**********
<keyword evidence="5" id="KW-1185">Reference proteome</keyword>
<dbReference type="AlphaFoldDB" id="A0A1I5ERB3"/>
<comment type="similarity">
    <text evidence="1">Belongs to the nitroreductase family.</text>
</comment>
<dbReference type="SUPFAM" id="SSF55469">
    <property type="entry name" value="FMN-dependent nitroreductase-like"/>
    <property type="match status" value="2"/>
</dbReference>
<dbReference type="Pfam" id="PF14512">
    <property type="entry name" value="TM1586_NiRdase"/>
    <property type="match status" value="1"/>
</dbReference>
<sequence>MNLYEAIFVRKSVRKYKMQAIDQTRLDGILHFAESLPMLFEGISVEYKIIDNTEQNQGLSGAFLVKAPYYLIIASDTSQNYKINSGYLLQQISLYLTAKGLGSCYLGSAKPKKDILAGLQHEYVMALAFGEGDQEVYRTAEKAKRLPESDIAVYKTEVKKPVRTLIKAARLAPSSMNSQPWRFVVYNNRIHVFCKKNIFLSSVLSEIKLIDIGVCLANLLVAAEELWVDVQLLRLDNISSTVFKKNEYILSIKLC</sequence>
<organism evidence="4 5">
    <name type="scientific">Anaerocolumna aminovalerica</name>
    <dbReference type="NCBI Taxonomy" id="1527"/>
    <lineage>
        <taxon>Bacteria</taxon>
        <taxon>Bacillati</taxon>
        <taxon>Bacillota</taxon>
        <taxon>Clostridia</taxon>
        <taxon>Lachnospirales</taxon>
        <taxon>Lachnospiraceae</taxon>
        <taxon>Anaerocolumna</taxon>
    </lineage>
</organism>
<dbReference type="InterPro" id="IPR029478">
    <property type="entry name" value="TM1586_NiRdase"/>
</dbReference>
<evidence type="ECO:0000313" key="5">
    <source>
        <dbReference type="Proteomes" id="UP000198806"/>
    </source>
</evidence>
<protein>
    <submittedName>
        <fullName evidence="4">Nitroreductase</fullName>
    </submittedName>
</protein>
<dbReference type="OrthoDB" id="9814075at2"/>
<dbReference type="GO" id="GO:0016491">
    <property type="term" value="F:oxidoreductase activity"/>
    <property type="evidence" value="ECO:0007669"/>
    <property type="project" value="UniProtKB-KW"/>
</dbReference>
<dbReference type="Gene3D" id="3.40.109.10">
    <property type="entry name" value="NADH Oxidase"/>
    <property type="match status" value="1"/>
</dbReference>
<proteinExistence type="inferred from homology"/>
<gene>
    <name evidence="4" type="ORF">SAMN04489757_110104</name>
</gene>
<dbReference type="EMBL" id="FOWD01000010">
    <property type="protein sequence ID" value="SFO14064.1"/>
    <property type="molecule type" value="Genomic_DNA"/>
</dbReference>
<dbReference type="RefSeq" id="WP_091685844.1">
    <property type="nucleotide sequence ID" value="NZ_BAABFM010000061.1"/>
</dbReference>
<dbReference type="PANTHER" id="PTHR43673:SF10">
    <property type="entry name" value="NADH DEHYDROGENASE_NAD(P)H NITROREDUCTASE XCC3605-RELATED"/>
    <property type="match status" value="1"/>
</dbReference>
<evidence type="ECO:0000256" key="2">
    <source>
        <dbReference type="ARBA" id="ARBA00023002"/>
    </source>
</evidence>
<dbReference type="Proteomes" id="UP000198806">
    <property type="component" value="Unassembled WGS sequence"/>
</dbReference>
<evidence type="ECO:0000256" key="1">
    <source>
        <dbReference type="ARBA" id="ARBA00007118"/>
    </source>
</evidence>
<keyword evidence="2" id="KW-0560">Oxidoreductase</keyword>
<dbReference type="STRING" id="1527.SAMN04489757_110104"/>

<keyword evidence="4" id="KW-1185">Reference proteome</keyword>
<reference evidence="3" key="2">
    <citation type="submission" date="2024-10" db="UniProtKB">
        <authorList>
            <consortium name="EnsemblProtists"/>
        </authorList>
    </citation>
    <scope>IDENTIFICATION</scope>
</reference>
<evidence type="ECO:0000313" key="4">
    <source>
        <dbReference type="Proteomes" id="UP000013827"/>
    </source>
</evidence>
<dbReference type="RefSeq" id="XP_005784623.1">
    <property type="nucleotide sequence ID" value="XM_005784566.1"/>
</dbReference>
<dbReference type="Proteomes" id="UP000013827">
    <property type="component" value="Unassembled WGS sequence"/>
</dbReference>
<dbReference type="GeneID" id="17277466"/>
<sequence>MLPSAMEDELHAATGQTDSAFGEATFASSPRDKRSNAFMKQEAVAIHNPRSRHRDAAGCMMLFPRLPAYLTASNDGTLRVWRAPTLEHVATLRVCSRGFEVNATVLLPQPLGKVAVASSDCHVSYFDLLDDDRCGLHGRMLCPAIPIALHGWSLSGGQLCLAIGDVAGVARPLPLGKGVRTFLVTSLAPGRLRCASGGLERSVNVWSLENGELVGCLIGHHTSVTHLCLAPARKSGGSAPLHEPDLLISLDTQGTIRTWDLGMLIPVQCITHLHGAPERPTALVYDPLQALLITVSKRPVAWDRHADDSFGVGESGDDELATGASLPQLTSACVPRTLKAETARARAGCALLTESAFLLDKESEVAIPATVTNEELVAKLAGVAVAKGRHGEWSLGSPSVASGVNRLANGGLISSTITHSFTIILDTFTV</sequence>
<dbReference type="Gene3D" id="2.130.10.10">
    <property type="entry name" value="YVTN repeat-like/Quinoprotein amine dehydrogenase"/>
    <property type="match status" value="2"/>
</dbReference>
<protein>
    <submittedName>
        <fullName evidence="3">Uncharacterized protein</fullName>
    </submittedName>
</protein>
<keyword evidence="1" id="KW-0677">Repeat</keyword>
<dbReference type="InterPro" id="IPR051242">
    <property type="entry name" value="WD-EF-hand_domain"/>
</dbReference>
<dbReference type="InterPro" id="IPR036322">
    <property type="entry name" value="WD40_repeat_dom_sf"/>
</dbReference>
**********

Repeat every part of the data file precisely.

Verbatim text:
<keyword evidence="5" id="KW-1185">Reference proteome</keyword>
<dbReference type="AlphaFoldDB" id="A0A1I5ERB3"/>
<comment type="similarity">
    <text evidence="1">Belongs to the nitroreductase family.</text>
</comment>
<dbReference type="SUPFAM" id="SSF55469">
    <property type="entry name" value="FMN-dependent nitroreductase-like"/>
    <property type="match status" value="2"/>
</dbReference>
<dbReference type="Pfam" id="PF14512">
    <property type="entry name" value="TM1586_NiRdase"/>
    <property type="match status" value="1"/>
</dbReference>
<sequence>MNLYEAIFVRKSVRKYKMQAIDQTRLDGILHFAESLPMLFEGISVEYKIIDNTEQNQGLSGAFLVKAPYYLIIASDTSQNYKINSGYLLQQISLYLTAKGLGSCYLGSAKPKKDILAGLQHEYVMALAFGEGDQEVYRTAEKAKRLPESDIAVYKTEVKKPVRTLIKAARLAPSSMNSQPWRFVVYNNRIHVFCKKNIFLSSVLSEIKLIDIGVCLANLLVAAEELWVDVQLLRLDNISSTVFKKNEYILSIKLC</sequence>
<organism evidence="4 5">
    <name type="scientific">Anaerocolumna aminovalerica</name>
    <dbReference type="NCBI Taxonomy" id="1527"/>
    <lineage>
        <taxon>Bacteria</taxon>
        <taxon>Bacillati</taxon>
        <taxon>Bacillota</taxon>
        <taxon>Clostridia</taxon>
        <taxon>Lachnospirales</taxon>
        <taxon>Lachnospiraceae</taxon>
        <taxon>Anaerocolumna</taxon>
    </lineage>
</organism>
<dbReference type="InterPro" id="IPR029478">
    <property type="entry name" value="TM1586_NiRdase"/>
</dbReference>
<evidence type="ECO:0000313" key="5">
    <source>
        <dbReference type="Proteomes" id="UP000198806"/>
    </source>
</evidence>
<protein>
    <submittedName>
        <fullName evidence="4">Nitroreductase</fullName>
    </submittedName>
</protein>
<dbReference type="OrthoDB" id="9814075at2"/>
<dbReference type="GO" id="GO:0016491">
    <property type="term" value="F:oxidoreductase activity"/>
    <property type="evidence" value="ECO:0007669"/>
    <property type="project" value="UniProtKB-KW"/>
</dbReference>
<dbReference type="Gene3D" id="3.40.109.10">
    <property type="entry name" value="NADH Oxidase"/>
    <property type="match status" value="1"/>
</dbReference>
<proteinExistence type="inferred from homology"/>
<gene>
    <name evidence="4" type="ORF">SAMN04489757_110104</name>
</gene>
<dbReference type="EMBL" id="FOWD01000010">
    <property type="protein sequence ID" value="SFO14064.1"/>
    <property type="molecule type" value="Genomic_DNA"/>
</dbReference>
<dbReference type="RefSeq" id="WP_091685844.1">
    <property type="nucleotide sequence ID" value="NZ_BAABFM010000061.1"/>
</dbReference>
<dbReference type="PANTHER" id="PTHR43673:SF10">
    <property type="entry name" value="NADH DEHYDROGENASE_NAD(P)H NITROREDUCTASE XCC3605-RELATED"/>
    <property type="match status" value="1"/>
</dbReference>
<evidence type="ECO:0000256" key="2">
    <source>
        <dbReference type="ARBA" id="ARBA00023002"/>
    </source>
</evidence>
<dbReference type="Proteomes" id="UP000198806">
    <property type="component" value="Unassembled WGS sequence"/>
</dbReference>
<evidence type="ECO:0000256" key="1">
    <source>
        <dbReference type="ARBA" id="ARBA00007118"/>
    </source>
</evidence>
<keyword evidence="2" id="KW-0560">Oxidoreductase</keyword>
<dbReference type="STRING" id="1527.SAMN04489757_110104"/>

<keyword evidence="4" id="KW-1185">Reference proteome</keyword>
<reference evidence="3" key="2">
    <citation type="submission" date="2024-10" db="UniProtKB">
        <authorList>
            <consortium name="EnsemblProtists"/>
        </authorList>
    </citation>
    <scope>IDENTIFICATION</scope>
</reference>
<evidence type="ECO:0000313" key="4">
    <source>
        <dbReference type="Proteomes" id="UP000013827"/>
    </source>
</evidence>
<dbReference type="RefSeq" id="XP_005784623.1">
    <property type="nucleotide sequence ID" value="XM_005784566.1"/>
</dbReference>
<dbReference type="Proteomes" id="UP000013827">
    <property type="component" value="Unassembled WGS sequence"/>
</dbReference>
<dbReference type="GeneID" id="17277466"/>
<sequence>MLPSAMEDELHAATGQTDSAFGEATFASSPRDKRSNAFMKQEAVAIHNPRSRHRDAAGCMMLFPRLPAYLTASNDGTLRVWRAPTLEHVATLRVCSRGFEVNATVLLPQPLGKVAVASSDCHVSYFDLLDDDRCGLHGRMLCPAIPIALHGWSLSGGQLCLAIGDVAGVARPLPLGKGVRTFLVTSLAPGRLRCASGGLERSVNVWSLENGELVGCLIGHHTSVTHLCLAPARKSGGSAPLHEPDLLISLDTQGTIRTWDLGMLIPVQCITHLHGAPERPTALVYDPLQALLITVSKRPVAWDRHADDSFGVGESGDDELATGASLPQLTSACVPRTLKAETARARAGCALLTESAFLLDKESEVAIPATVTNEELVAKLAGVAVAKGRHGEWSLGSPSVASGVNRLANGGLISSTITHSFTIILDTFTV</sequence>
<dbReference type="Gene3D" id="2.130.10.10">
    <property type="entry name" value="YVTN repeat-like/Quinoprotein amine dehydrogenase"/>
    <property type="match status" value="2"/>
</dbReference>
<protein>
    <submittedName>
        <fullName evidence="3">Uncharacterized protein</fullName>
    </submittedName>
</protein>
<keyword evidence="1" id="KW-0677">Repeat</keyword>
<dbReference type="InterPro" id="IPR051242">
    <property type="entry name" value="WD-EF-hand_domain"/>
</dbReference>
<dbReference type="InterPro" id="IPR036322">
    <property type="entry name" value="WD40_repeat_dom_sf"/>
</dbReference>